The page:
Mills: Why can’t more women play baseball for pay?

From SABR member Dorothy Seymour Mills at The National Pastime Museum on January 16, 2014:

New research has shown that women and girls have been playing baseball in America about as long as men and boys. The feminine side of the sport is not as new as most people think.   

Those who discover that women are not new to baseball see this fact as curious but not earthshaking. What they really want to know about is the All-American Girls Professional Baseball League (AAGPBL) in which about 700 women played from 1943 to 1952 (the one featured in the hit movie, “A League of Their Own”).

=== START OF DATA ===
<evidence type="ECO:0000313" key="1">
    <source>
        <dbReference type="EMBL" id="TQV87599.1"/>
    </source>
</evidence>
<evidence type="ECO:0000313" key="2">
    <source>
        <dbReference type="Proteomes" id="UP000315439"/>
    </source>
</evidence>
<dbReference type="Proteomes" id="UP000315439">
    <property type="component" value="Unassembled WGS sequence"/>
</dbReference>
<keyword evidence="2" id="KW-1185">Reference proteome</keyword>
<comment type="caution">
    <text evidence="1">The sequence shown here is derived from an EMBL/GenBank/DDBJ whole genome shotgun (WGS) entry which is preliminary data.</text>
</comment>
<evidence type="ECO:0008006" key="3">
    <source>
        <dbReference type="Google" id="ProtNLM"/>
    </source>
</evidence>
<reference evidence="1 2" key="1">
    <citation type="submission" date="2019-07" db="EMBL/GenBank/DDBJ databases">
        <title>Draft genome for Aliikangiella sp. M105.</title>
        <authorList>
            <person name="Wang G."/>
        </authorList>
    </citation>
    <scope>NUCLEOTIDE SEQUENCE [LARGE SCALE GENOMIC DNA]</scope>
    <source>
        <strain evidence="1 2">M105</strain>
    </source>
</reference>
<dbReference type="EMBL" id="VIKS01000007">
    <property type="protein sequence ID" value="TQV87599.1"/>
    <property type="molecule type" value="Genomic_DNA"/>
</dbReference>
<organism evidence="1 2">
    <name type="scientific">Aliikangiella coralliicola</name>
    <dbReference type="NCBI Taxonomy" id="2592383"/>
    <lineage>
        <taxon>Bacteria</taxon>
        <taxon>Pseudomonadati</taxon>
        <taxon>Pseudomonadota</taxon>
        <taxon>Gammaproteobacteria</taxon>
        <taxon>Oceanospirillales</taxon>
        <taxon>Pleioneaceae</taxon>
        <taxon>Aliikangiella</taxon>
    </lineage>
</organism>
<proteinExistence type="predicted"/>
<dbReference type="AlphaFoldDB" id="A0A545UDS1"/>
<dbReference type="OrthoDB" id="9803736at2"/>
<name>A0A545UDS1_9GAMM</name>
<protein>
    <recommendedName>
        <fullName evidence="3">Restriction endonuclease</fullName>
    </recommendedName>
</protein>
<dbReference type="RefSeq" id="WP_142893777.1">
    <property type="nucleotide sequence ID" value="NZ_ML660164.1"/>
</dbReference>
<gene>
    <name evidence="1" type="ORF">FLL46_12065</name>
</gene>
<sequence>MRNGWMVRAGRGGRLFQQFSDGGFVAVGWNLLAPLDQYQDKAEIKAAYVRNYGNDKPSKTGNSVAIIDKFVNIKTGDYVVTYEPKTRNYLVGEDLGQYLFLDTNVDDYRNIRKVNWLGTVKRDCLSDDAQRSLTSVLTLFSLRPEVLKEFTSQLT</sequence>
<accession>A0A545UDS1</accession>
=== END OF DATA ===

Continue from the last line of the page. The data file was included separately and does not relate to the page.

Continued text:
People wonder, ”Why don’t we have that league anymore? If women and girls have been playing baseball so long that they even had a professional league, how come they don’t have one now? Why did the women’s league stop playing?”

The league seemed solid at the beginning because Philip Wrigley, the rich owner of the Chicago Cubs who also owned a popular brand of chewing gum, founded it and got it going. Scouts, umpires, chaperones, equipment, uniforms, parks to play in — everything was organized and operating when the league opened for business. And as soon as fans learned about it through promotion and publicity and the league began to make money, they began coming to the ballpark out of curiosity and staying out of interest.

Read the full article here:

Originally published: January 16, 2014. Last Updated: January 16, 2014.